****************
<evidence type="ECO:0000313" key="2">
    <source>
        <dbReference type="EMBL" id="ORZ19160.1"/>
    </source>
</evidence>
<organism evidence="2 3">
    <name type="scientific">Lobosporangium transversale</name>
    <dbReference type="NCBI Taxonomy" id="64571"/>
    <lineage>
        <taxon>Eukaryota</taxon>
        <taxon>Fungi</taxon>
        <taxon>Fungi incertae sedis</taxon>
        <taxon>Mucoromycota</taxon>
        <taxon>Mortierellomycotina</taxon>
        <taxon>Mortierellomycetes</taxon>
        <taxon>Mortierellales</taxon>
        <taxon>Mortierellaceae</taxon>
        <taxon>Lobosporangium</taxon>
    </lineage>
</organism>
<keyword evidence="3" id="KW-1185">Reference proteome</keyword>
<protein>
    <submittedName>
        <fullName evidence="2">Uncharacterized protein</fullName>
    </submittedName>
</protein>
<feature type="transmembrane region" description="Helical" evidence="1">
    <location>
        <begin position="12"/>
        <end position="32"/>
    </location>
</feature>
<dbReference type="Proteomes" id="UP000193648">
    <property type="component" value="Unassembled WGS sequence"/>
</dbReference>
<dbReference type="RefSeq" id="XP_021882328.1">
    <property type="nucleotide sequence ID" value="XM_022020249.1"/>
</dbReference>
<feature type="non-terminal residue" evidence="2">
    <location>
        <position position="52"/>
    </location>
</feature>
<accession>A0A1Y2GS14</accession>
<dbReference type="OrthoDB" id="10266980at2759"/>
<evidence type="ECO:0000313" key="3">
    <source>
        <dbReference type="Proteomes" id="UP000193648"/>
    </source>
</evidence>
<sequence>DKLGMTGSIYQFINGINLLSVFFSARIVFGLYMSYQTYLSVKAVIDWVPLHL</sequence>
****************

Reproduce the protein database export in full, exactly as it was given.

<evidence type="ECO:0000313" key="2">
    <source>
        <dbReference type="EMBL" id="ORZ19160.1"/>
    </source>
</evidence>
<organism evidence="2 3">
    <name type="scientific">Lobosporangium transversale</name>
    <dbReference type="NCBI Taxonomy" id="64571"/>
    <lineage>
        <taxon>Eukaryota</taxon>
        <taxon>Fungi</taxon>
        <taxon>Fungi incertae sedis</taxon>
        <taxon>Mucoromycota</taxon>
        <taxon>Mortierellomycotina</taxon>
        <taxon>Mortierellomycetes</taxon>
        <taxon>Mortierellales</taxon>
        <taxon>Mortierellaceae</taxon>
        <taxon>Lobosporangium</taxon>
    </lineage>
</organism>
<keyword evidence="3" id="KW-1185">Reference proteome</keyword>
<protein>
    <submittedName>
        <fullName evidence="2">Uncharacterized protein</fullName>
    </submittedName>
</protein>
<feature type="transmembrane region" description="Helical" evidence="1">
    <location>
        <begin position="12"/>
        <end position="32"/>
    </location>
</feature>
<dbReference type="Proteomes" id="UP000193648">
    <property type="component" value="Unassembled WGS sequence"/>
</dbReference>
<dbReference type="RefSeq" id="XP_021882328.1">
    <property type="nucleotide sequence ID" value="XM_022020249.1"/>
</dbReference>
<feature type="non-terminal residue" evidence="2">
    <location>
        <position position="52"/>
    </location>
</feature>
<accession>A0A1Y2GS14</accession>
<dbReference type="OrthoDB" id="10266980at2759"/>
<evidence type="ECO:0000313" key="3">
    <source>
        <dbReference type="Proteomes" id="UP000193648"/>
    </source>
</evidence>
<sequence>DKLGMTGSIYQFINGINLLSVFFSARIVFGLYMSYQTYLSVKAVIDWVPLHL</sequence>